The Angels' defining conflict in the Heresy-novels is with the Night Lords, who they fight a bloody campaign against in the Thramas Crusade. There was always rumour of a dedicated Night Lords-novel being planned for the Heresy, but that never happened. Instead, the story of insane vigilante Konrad Curze and his Legion of professional psychopaths in the Heresy-series is told through a bunch of (really good) short-stories and lots and lots of appearances as antagonist(s) in stories with other Legions or primarchs as protagonists. While a full novel about them would have been cool, I think Curze and the Night Lords still got quite a lot of entertaining stories to them and have a compelling arc across their various appearances in the Heresy.

This Omnibus collects many of the early Dark Angels stories, establishing their internal conflict and their early moves in the Heresy. Stories about the Night Lords are woven in between, starting out with Graham McNeill's The Dark King, one of the very first stories written about the Heresy at all. A personal favorite of mine, Aaron Dembski-Bowden's Savage Weapons, marks the (narrative) midpoint with a memorable meeting between the two estranged primarchs. The Omnibus is closed off by the excellent novella Prince of Crows (also by Dembski-Bowden), the only novella-length Heresy story explicitly about the Night Lords. Prince of Crows segues nicely into The Unremembered Empire, in which the shared narrative thread of the two warring Legions will be tied into the events of Imperium Secundus (see Follow-Up below).

Talos Valcoran, Apothecary of the 10th Company

A personal highlight for me is short story Massacre by Aaron Dembski-Bowden. Massacre is a prequel to Dembski-Bowden's Night Lords-trilogy, arguably one of the most beloved and well-regarded 40k book series of all time. The trilogy (Soul Hunter, Blood Reaver & Void Stalker) follows a worn-down warband of Night Lords across their journeys through the universe of the 41st millenium, always on the hunt for smaller prey and on the run from bigger fish. Massacre takes a look deep into the past of these characters and takes a glimpse at them during the war whose shadow they will try to escape for the next ten millenia.

Additions from 'The Primarchs' & 'Horus Heresy Characters'

Lion El'Johnson: Lord of the First by David Guymer looks back at the First Legion during the Great Crusade. Having just finished the infamous Rangdan Xenocide, the Lion and the Dark Angels are sent against the next alien threat with which the Emperor will only task the First. The book concentrates on a role of the First Legion that is a little underdeveloped in the Horus Heresy novel: that of the ultimate extermination force of the Imperium, sent against threats so dire that even the memory of the conflict with them will later be expunged. It also frames the Dark Angels' obsession with secrecy as being grounded in their appointed role and function rather than being a cultural artefact from their roots on Caliban.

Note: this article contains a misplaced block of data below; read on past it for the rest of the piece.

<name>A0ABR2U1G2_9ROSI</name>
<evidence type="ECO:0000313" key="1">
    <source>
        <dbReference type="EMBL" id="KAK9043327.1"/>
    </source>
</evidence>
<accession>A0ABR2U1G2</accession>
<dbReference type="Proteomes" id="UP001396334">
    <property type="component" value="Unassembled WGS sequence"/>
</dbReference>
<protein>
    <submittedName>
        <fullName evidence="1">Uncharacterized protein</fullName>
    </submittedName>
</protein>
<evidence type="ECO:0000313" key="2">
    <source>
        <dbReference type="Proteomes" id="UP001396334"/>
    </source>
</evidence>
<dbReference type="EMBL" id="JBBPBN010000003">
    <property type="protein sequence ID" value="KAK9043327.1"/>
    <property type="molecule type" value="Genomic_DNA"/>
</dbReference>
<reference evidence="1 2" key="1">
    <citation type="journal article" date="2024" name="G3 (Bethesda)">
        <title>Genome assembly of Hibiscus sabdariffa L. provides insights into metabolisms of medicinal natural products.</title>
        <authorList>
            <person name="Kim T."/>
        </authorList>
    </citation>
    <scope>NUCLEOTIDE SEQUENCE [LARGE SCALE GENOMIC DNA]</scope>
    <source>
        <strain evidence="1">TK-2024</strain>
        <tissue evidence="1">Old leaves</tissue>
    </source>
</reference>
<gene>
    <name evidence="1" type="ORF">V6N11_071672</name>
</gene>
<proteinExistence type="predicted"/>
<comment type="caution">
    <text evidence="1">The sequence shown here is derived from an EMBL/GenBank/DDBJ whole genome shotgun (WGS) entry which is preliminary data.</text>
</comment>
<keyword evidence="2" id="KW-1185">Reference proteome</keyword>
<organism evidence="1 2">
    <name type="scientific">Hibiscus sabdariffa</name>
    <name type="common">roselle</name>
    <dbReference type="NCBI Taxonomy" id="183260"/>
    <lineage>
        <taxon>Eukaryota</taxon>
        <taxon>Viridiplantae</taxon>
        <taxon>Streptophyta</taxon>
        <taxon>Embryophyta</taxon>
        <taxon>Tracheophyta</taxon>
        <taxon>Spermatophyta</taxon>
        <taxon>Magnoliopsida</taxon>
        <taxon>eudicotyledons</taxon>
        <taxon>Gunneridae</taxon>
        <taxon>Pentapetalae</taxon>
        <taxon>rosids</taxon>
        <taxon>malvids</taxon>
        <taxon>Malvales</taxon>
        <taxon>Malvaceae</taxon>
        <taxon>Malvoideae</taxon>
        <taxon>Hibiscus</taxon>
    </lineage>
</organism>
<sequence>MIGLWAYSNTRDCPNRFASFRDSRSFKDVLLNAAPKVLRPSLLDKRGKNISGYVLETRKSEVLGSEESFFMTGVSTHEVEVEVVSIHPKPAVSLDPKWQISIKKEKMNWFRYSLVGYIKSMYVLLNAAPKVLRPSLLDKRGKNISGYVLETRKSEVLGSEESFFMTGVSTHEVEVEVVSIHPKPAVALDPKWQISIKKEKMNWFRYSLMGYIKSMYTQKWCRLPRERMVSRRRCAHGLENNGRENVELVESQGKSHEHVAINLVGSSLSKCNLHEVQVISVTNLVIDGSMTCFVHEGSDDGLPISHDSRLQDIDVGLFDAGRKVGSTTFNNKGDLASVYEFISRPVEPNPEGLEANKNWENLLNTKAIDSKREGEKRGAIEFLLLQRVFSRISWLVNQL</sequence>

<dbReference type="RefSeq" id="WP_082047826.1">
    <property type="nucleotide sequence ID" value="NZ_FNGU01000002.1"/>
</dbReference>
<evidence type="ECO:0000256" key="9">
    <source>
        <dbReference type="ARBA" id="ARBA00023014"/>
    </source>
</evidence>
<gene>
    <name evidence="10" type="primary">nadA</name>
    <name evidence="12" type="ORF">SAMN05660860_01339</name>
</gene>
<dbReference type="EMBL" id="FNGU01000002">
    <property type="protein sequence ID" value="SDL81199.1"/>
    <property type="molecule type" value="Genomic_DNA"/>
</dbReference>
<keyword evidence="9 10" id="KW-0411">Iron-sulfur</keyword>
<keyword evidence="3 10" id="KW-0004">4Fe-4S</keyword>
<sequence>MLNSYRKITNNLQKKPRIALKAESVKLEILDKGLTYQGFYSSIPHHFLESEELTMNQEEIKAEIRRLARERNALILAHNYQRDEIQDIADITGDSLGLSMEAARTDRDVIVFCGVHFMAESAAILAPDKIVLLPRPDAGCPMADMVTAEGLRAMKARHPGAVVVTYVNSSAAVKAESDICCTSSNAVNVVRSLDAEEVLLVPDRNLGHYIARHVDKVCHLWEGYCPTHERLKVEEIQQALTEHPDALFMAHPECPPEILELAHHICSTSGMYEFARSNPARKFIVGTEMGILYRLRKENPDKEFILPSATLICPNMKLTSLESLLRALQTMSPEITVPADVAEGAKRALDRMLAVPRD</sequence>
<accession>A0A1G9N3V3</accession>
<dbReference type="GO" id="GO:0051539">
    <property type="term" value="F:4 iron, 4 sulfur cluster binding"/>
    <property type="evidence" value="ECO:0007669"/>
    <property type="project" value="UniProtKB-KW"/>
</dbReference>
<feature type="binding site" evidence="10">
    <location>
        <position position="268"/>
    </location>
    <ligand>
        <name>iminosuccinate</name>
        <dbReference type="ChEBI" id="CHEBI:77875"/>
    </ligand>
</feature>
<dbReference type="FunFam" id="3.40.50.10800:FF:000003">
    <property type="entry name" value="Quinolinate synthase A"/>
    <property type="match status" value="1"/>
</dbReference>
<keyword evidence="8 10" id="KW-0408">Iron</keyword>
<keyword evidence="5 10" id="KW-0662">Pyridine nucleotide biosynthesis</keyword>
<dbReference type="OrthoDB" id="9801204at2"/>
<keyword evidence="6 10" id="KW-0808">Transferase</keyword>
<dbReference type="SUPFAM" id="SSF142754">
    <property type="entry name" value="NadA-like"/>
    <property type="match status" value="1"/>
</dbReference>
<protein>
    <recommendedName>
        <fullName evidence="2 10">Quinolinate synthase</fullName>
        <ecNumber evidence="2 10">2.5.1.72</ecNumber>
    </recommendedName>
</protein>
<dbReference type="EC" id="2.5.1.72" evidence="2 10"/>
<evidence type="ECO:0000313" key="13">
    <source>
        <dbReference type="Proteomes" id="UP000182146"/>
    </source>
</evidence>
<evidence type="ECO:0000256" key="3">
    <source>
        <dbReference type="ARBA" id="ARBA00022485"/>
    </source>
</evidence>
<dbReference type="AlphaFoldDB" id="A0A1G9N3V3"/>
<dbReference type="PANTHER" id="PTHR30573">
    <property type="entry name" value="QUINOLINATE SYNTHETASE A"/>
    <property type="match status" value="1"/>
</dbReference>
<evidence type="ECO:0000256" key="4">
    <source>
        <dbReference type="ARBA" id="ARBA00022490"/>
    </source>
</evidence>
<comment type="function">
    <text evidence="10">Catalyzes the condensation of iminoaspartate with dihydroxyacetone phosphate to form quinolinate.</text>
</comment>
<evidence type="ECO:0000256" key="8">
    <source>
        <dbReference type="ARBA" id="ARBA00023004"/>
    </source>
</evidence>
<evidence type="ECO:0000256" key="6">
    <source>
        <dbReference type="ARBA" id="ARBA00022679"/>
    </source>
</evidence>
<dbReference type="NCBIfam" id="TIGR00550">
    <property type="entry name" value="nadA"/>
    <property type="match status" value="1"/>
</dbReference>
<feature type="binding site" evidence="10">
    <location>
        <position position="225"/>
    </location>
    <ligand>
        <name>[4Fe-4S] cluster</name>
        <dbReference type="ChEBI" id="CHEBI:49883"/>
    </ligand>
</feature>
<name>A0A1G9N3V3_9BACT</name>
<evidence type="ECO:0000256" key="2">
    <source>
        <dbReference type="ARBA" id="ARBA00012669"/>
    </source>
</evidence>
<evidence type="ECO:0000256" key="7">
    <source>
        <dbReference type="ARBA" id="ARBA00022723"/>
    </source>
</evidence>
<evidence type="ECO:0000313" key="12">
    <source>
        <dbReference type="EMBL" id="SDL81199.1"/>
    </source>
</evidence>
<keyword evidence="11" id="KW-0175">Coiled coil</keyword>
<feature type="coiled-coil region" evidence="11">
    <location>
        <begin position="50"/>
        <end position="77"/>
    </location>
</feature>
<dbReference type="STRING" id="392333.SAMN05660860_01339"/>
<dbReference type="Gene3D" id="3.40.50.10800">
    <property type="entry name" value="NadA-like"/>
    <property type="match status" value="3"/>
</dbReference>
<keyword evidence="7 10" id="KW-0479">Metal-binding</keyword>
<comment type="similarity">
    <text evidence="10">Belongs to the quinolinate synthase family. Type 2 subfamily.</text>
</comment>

I recommend reading the Primarchs-book about Konrad Curze and the Horus Heresy Characters novel about Luther, the Lion's foster-father, only later once you've finished their respective arcs in Imperium Secundus II: Fate's Ashes.

Required and Recommended Reading

This doesn't really have a direct prequel except the opening Omnibus Heresy Rising.

I'd still advise to read this only once you've read some of the Phase II Omnibuses. If nothing else, I'd recommend Shadow Crusade I: Only the Faithful, which lays important groundwork and is also, like Angels, part of the "Prelude to Imperium Secundus" (s. Follow-up below).


This Omnibus is part of a group of five omnibuses that I have labelled "Prelude to Imperium Secundus": Shadow Crusade I, II & III, Anvil of War and Angels of Darkness. These three major narrative threads all converge in Imperium Secundus I: Hope's Kindling. Check the upper half of the Omnibus Map for a visualisation.